6. "The merger of the Prison Service and the Probation Service, in substitution for the discredited NOMS, provides the ideal opportunity to introduce the reforms we outline in this paper."

    Utter, utter bollocks & an outright lie. HMPPS is simply an expensive makeover, a cosmetic rebrand of NOMS - same staff, same leadership, same old shite.

    1. Evidence required? Okay...

      ... Justice Committee 12th Report, 2009:

      "4 National Offender Management Service

      The creation of NOMS

      169. The National Offender Management Service (NOMS) was set up in 2004 in response to criticisms by Lord Carter of Coles of ineffective policy-making at the Home Office. Briefly, its aim was to ensure "end-to-end" offender management throughout the criminal justice system by bringing the Prison and Probation Services into one organisational structure. Its annual budget is £4.5 million."

      Why isn't NAPO all over this institutional bullshit? Why aren't they disassembling the barefaced lies of government and/or it's agents?

  7. So they want prison officers to do more of a PO role, swell the reach of the courts they've tried so hard to deplete and deplete, taking away our power to instigate recall and eroding the meaningful enforcement of licenses.

    As for the IPP's, as problematic as they've been, there are some very good reasons many of those people are still inside.

    1. Read it & weep!

  8. A bit of scraping around soon reveals the extent of corruption and dodgy dealing going on within the CRC's. For example Aurelius, a large German company that makes money from 'buying troubled companies, turning them around and selling them.on again' bought Working Links, who run 3 of the CRC's in South West and Wales. Presumably they will sell Working Links on again once they can get a good price, along with the CRC's. Basically making money from stocks and shares! So what ia the future of the CRC's? Being bought and sold to make money for bankers and shareholders! We can see where there priorities are. It is corrupt, dangerous and yes Mr Wiseman, it is 'disturbing' ..but what could we expect..that is what they do! The most 'disturbing' part for me is that the government allowed this and that the CRC directors are happy to tow the company line and complicit with this corruption.

    1. I'm given to understand that Aurelius take a significant chunk of everything Wonky Links receives from the government.

  9. From 2004/5 review:

    "100. NOMS was formally established on 1 June 2004. Its Chief Executive, Mr Martin Narey, has set out his five-year strategy. 81 He intends that NOMS will, over this period—
    i. Reduce re-offending and crime and provide genuine end-to-end management of offenders, whether in custody or the community, appropriately balancing the need for punishment and the protection of the public with helping offenders to address the causes of their offending.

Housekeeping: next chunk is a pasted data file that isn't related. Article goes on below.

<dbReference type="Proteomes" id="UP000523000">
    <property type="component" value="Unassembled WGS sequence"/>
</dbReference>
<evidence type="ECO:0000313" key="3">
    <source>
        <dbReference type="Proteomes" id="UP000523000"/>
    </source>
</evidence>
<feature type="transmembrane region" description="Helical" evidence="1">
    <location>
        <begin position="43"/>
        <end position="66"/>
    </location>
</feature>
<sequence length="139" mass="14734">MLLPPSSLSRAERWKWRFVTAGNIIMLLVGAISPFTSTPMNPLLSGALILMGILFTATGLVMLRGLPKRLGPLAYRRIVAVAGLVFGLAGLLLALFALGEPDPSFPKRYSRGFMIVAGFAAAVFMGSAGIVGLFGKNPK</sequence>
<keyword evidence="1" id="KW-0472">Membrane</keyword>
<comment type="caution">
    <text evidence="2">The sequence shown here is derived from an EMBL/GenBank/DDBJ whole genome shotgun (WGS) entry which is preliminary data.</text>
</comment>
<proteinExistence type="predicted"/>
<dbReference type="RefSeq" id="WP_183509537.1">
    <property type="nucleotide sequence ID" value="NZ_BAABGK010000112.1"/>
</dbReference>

ii. Work with partners in other agencies, and service providers in the public, private and voluntary sectors, and offer sentencers and offenders a coherent and comprehensive range of support and interventions designed to reduce re- offending.
    iii. Engage with sentencers locally and nationally, and provide them with professional, appropriate and timely advice both in individual cases, and on the impact and outcomes of their collective sentencing decisions.
    101. It was originally intended that NOMS would have a regional structure. Ten Regional Management Boards (coterminous with the nine English regions and Wales) would have responsibility for commissioning, offender management and employing the staff involved in offender management. Each Board would be chaired by a Regional Offender Managers (line managed by the National Offender Manager), and would have responsibility for (i) specifying, procuring and commissioning the delivery of interventions (including custody places, accredited programmes and other interventions) from a range of providers, (ii) undertaking risk assessments, (iii) working with the courts and (iv) managing the offender throughout his or her whole sentence. The Regional Offender Managers would have responsibility to establish firm links with other structures, including local authorities, community and neighbourhood networks.82
    102. On 7 May 2004, Mr Narey sent a consultation letter to stakeholders focusing on the proposed new structure for NOMS. The responses to this consultation revealed widespread resentment at the speed of the changes and perceived inadequacies of the consultation process, uncertainty as to how the changes will affect the organisation of prison and probation staff, anxiety as to the possibility of redundancies, and concern over the failure hitherto to publish a detailed business case for the creation of NOMS.
    103. The National Association of Probation Officers (Napo), the trade union and professional association for family court and probation staff, has argued to us that the case for NOMS as the most appropriate vehicle to achieve the Government’s strategic objectives has still not been made out. Napo has criticised the Government for the speed with which the decision to introduce NOMS was taken, without prior consultation."

    1. Link to relevant Home Affairs document: